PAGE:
For the creation of the Critics’ Week, did you take inspiration from the other Critics’ Weeks, and how did you conceive of it differently?
FJ: Well, I’ve worked in the Critics’ Week at Cannes, and I’ve seen the Critics’ Week at Locarno and Venice. But they started in a very different time and in a different perspective of discoveries. In Cannes and Venice it is about discovering emerging talent through first and second features, and, at Locarno, documentaries. Today cinema is so open to discovery that you don’t need anyone doing any more of that. The term of the Critics’ Week is about having an independent program curated by critics while incorporating some kind of idea activism within the realm of film criticism.
What about the program’s form? Each evening you presented flyers with a single word with the topic for debate. What debates did you want to open up and how did you want them to be different?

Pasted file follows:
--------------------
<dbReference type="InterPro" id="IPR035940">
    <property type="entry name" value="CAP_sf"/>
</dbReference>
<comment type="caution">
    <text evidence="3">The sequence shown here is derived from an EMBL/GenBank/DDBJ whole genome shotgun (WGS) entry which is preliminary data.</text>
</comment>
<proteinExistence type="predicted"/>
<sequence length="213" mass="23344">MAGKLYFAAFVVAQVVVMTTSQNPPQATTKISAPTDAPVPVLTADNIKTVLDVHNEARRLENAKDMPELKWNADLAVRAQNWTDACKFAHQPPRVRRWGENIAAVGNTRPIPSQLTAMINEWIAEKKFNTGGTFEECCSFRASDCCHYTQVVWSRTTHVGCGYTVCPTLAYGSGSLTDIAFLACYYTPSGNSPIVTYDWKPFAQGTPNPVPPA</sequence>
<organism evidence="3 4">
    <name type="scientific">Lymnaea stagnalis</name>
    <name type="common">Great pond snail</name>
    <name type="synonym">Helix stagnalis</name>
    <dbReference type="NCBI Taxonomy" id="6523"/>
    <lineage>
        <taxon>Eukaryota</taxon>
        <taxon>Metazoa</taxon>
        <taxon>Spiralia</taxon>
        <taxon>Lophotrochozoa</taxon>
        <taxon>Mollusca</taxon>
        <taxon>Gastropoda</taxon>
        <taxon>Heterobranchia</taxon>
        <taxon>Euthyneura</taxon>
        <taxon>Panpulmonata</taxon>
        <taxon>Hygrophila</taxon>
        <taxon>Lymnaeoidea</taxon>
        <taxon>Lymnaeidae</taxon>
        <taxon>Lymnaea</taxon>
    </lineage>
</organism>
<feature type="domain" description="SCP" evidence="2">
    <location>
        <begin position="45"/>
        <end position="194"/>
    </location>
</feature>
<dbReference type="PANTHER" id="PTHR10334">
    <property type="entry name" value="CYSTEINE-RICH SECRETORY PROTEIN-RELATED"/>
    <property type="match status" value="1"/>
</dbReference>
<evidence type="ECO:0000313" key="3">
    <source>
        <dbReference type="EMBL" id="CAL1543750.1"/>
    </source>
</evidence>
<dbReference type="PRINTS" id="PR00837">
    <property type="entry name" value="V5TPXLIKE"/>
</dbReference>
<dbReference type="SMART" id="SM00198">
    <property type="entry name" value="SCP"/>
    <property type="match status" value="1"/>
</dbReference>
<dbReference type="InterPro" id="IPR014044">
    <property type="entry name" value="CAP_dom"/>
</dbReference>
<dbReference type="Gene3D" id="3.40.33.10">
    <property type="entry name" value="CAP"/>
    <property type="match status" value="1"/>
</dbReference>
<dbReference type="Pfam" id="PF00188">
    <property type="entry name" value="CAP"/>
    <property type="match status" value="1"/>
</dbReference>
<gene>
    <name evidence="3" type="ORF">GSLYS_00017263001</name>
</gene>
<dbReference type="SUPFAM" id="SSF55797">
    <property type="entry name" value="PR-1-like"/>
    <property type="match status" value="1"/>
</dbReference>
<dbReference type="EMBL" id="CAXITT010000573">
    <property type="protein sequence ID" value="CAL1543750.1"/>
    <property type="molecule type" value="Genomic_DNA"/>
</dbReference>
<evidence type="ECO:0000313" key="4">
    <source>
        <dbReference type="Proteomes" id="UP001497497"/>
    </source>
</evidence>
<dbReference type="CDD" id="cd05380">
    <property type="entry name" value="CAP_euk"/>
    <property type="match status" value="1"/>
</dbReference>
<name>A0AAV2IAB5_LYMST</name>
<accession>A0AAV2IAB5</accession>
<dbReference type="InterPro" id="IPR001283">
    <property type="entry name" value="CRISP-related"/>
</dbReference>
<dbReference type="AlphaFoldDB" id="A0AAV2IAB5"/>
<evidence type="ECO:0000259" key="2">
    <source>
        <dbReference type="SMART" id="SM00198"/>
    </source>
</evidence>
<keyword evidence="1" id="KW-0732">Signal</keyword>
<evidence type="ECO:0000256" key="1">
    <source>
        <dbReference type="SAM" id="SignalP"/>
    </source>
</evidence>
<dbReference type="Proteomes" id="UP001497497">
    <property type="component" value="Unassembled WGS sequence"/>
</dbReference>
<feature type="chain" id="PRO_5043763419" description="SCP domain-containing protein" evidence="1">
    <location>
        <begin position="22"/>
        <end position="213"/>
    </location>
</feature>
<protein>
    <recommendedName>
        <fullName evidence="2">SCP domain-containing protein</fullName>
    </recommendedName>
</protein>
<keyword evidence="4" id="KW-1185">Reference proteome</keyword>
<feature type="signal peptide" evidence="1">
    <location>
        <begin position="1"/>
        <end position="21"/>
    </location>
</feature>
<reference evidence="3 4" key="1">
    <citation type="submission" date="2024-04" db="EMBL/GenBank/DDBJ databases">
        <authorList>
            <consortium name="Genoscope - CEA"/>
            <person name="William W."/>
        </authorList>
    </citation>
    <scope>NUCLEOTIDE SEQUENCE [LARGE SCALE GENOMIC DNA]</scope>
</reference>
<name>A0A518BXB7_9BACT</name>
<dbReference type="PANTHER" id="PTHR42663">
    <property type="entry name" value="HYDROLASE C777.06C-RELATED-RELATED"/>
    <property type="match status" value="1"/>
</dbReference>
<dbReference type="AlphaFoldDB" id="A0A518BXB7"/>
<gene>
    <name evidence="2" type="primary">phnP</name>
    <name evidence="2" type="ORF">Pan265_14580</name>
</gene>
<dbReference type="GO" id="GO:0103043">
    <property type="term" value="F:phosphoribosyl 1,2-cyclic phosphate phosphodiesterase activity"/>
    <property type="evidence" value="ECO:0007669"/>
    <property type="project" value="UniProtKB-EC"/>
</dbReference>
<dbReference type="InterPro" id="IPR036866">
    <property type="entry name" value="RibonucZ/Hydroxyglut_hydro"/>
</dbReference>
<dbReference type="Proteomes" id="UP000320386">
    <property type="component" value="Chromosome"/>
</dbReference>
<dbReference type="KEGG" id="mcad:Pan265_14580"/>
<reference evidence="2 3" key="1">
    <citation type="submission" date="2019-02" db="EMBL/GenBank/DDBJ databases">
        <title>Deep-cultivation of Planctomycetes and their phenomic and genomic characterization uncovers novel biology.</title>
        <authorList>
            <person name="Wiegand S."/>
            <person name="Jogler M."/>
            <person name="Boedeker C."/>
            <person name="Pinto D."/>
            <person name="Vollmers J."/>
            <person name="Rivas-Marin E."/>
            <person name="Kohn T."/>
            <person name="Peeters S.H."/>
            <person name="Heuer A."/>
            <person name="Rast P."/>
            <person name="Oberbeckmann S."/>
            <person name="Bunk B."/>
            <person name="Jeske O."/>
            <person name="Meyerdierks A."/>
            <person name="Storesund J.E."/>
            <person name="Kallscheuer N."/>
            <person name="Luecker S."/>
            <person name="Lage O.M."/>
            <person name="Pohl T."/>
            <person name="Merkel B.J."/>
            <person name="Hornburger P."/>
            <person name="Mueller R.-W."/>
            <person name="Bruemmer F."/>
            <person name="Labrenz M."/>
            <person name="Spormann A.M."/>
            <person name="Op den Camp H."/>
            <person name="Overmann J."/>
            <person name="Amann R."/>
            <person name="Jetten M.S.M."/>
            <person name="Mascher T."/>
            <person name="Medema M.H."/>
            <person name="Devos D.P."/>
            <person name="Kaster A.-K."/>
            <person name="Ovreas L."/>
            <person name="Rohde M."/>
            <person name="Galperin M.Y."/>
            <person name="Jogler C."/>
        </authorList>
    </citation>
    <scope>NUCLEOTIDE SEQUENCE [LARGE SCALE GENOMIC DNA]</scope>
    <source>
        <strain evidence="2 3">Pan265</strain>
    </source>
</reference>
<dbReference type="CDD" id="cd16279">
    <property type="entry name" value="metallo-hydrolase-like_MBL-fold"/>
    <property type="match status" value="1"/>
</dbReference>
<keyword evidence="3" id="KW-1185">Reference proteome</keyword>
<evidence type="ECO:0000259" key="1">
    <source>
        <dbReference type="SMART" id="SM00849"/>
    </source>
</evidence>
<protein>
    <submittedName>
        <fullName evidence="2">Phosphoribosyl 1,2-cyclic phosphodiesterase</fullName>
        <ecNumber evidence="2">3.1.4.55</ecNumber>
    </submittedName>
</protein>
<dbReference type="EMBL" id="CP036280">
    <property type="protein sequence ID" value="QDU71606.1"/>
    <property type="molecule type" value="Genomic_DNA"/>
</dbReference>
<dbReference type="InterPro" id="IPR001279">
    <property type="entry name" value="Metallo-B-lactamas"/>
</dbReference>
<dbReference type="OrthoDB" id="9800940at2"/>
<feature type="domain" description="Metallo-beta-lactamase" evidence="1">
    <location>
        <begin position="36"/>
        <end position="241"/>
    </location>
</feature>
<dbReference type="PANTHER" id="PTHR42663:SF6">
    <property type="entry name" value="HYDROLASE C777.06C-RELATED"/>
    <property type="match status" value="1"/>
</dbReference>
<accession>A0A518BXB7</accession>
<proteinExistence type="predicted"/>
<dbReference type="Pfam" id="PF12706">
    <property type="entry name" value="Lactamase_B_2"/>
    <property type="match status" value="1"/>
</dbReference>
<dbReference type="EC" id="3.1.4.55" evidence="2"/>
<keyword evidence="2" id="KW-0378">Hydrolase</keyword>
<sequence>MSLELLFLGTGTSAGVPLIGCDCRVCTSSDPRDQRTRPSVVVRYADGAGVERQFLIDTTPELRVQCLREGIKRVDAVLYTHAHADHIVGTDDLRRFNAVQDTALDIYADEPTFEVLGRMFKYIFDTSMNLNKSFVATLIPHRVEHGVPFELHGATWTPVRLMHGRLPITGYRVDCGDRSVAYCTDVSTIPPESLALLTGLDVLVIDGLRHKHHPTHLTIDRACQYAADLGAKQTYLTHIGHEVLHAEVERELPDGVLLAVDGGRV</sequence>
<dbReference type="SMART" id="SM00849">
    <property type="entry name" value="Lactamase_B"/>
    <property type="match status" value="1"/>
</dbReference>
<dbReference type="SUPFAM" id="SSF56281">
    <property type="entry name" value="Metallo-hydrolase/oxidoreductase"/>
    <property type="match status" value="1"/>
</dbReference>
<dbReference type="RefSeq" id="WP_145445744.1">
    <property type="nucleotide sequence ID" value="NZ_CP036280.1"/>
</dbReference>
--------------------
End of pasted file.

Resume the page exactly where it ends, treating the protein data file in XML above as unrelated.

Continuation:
DV: We wanted to not talk about content. We tried to set the films in relation to the idea that would comment on the films, or a commentary to how the films are created. For example, Im Kwon-taek, the director of Revivre, who appeared in the West through the influence of the Forum, and who has received an honorary award at the Berlinale. So it was very exciting to talk in relation to the subject we selected – Status. And we discussed how filmmakers are made visible in the festival circuit and how they receive a status that allows them to spread their art.
FJ: We chose two films under the term “Provocation” where you need a very big stretch of the imagination to actually understand how they fit. It got to be a meta-discourse about how we can frame films, and how we get ourselves in a relationship of the reaction and action within a cinema context. Obviously it’s always linked to who the guests are.